Co-directors John Clements and Ron Musker have animated quests with more Herculean tasks, drawn crooning crabs making a bigger undersea splash and created caves with greater wonders than the adventure afoot in Moana (C+), their mostly adrift Disney Polynesian epic wannabe. It’s quite enchanting to look at, at least for the first act; and newcomer Auli’i Cravalho brings lovely life to the brave and modern title character. Coupled with a goofy demigod convincingly acted and sung by Dwayne Johnson, the heroine embarks on an ill-conceived odyssey marked by listless villains, average banter and misbegotten mishaps. There’s one good song (of seven) played several times in the film, a propulsive anthem by Hamilton‘s Lin-Manuel Miranda called “How Far I’ll Go,” but alas its prescient title begs the answer “too far” or “not far enough.” The most inventive use of tattoos since Memento and a creative battalion of Mad Max style pirate ships cannot lift the story to the gravitas to which it sometimes aspires. Bogged down in bluster and with story conceits which fail to differentiate it in the Disney kingdom canon, the film is barely better than its makers’ Treasure Planet and The Great Mouse Detective. The co-directors have found unexpected box office success but might have been better off leaving this journey in the bottle.
Pete Docter’s Up (A-) is a lovely animated film that peaks in its first ten minutes but then opens up to a variety of rich vistas of imagination. The story of an old man and a kid who drift off in a helium balloon bouquet propelled house to a magical world is a true original. I could have done without the talking dogs and some of the stock villains, but it was mostly gorgeous and moving.
Andrew Stanton’s WALL-E (B) is a fantastical futuristic fantasy in which the earth is filled with garbage and a tiny, adorable clean-up robot is awakened from his drudgery by a beautiful girl droid and a chance to blast off into adventure. The lyrical earthboard sequences are far superior to the latter ones, but this is another Pixar original that will have something to offer both kids and adults.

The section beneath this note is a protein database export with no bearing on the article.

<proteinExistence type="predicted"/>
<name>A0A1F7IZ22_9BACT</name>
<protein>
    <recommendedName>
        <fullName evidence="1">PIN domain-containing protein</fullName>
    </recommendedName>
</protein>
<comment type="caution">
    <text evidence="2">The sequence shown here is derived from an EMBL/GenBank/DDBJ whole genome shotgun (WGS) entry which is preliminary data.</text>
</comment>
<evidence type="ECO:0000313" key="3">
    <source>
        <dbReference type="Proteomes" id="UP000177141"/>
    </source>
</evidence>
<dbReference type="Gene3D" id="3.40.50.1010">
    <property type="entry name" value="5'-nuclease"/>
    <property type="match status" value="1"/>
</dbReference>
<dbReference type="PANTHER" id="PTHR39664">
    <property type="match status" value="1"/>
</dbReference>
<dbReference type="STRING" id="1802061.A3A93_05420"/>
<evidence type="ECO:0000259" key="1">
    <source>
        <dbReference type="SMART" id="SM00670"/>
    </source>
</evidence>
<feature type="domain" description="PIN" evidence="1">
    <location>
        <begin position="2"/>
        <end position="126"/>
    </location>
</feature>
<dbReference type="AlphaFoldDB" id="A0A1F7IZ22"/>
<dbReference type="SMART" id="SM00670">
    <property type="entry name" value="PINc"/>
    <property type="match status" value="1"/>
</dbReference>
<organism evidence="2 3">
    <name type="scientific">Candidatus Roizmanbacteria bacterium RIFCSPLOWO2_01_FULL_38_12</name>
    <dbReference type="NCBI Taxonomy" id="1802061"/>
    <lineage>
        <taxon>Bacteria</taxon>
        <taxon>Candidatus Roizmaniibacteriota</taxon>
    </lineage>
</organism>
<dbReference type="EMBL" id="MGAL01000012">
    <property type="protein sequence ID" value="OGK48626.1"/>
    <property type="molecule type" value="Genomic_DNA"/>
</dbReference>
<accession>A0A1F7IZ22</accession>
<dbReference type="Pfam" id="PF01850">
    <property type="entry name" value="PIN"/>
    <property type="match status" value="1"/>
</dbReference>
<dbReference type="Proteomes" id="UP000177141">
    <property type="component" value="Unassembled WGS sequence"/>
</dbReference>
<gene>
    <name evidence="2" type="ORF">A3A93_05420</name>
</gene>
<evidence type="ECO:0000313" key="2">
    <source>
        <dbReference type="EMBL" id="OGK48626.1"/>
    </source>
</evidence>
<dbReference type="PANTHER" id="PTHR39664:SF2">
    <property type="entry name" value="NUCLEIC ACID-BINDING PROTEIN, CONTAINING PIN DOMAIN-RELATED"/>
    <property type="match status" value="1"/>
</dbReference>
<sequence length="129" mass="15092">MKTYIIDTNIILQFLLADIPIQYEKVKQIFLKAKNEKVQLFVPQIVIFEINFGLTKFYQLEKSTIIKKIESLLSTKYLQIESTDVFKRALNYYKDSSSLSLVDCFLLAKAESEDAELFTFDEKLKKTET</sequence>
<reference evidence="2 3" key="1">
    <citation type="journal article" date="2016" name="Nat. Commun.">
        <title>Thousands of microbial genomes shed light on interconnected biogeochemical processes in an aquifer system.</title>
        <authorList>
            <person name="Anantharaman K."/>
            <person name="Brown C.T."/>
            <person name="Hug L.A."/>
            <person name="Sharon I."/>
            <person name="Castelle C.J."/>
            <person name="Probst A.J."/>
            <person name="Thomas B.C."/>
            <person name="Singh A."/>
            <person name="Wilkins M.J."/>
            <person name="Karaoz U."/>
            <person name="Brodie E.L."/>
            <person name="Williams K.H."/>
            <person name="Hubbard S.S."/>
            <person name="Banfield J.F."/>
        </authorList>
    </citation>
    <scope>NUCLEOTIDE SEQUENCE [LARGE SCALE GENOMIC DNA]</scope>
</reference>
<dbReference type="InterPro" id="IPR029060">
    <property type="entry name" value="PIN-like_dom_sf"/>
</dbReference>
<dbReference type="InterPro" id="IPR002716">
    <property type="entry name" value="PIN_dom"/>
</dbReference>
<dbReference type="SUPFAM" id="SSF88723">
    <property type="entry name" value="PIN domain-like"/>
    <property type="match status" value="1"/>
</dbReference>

Andrew Adamson and Vicky Jenson’s endlessly imaginative animated tale Shrek (B+) tells the tale of an ogre (voiced by Mike Myers), a donkey (Eddie Murphy) and a princess (Cameron Diaz) on an adventurous journey in a far-away fractured fairy tale land. The in-jokes are inventive and will keep parents in stitches while kids enjoy the lovable characters in hilarious pratfalls. This whole subversive DreamWorks Animation enterprise pokes gentle fun at the Disney kingdom and gets great laughs from a supporting cast of misfit characters such as its own version of Pinocchio and The Three Little Pigs. John Lithgow is also great as the diminutive villain. Fun and frantically paced, it’s a delightful modern classic.
Gary Trousdale and Kirk Wise’s The Hunchback of Notre Dame (A-) is Disney’s dark quasi-opera about a 15th century French deformed bell-ringer who dreams of leaving the cathedral where he is secluded for a moment “out there” in the real world. This adaptation of Victor Hugo’s classic features spectacular songs by Alan Menken and Stephen Swartz and grandiose, swirling animation that brings exquisite life to its time and place. A moving centerpiece is the song “God Help the Outcasts” in this cautionary tale about making the world a safe haven for those who are different.
Roger Allers and Rob Minkoff’s The Lion King (A-) is a stirring animal version of Hamlet featuring some heavy themes about a “circle of life” with betrayal, death and ascension. The regal undertones and the Elton John tunes don’t always jive, but it’s hard to deny the power, poignancy and genuine beauty of this Disney animation milestone. This film marches with a triumphant beat and eschews the formula of the hits directly before it to fashion and even bigger juggernaut of global wonder.
Director Henry Selick does the heavy lifting in a Claymation-inspired motion capture musical holiday extravaganza Tim Burton’s The Nightmare Before Christmas (B) based on the Beetlejuice/Edward Scissorhands wunderkind’s whimsical mash-up of a night when a cast of ghouls, goblins and Jack Skellington take over Christmas duties. Buoyed by Oingo Boingo front man Danny Elfman’s playfully sinister ditties and a bleak comedic vibe that shows the darker side of holiday glee, it’s a wickedly enchanting, splendidly demented fable for all seasons. Like much of Burton’s fare, a triumph of production design over storytelling – but, oh, what beautiful visuals!
Gary Trousdale and Kirk Wise’s animated musical Beauty and the Beast (A) is an assured and timeless confection with a delightful heroine, a forbidden romance and more showstoppers than most modern Broadway musicals. The title song plus “Be Our Guest,” “Belle” and others all written by Alan Menken and Howard Ashman have become iconic. The talking sidekicks – from candelabra Lumiere to clock Cogsworth – are charming as can be, and the French countryside is a splendid setting for a fairy tale. Your heart will melt like the beast’s does for this high point in the Disney canon.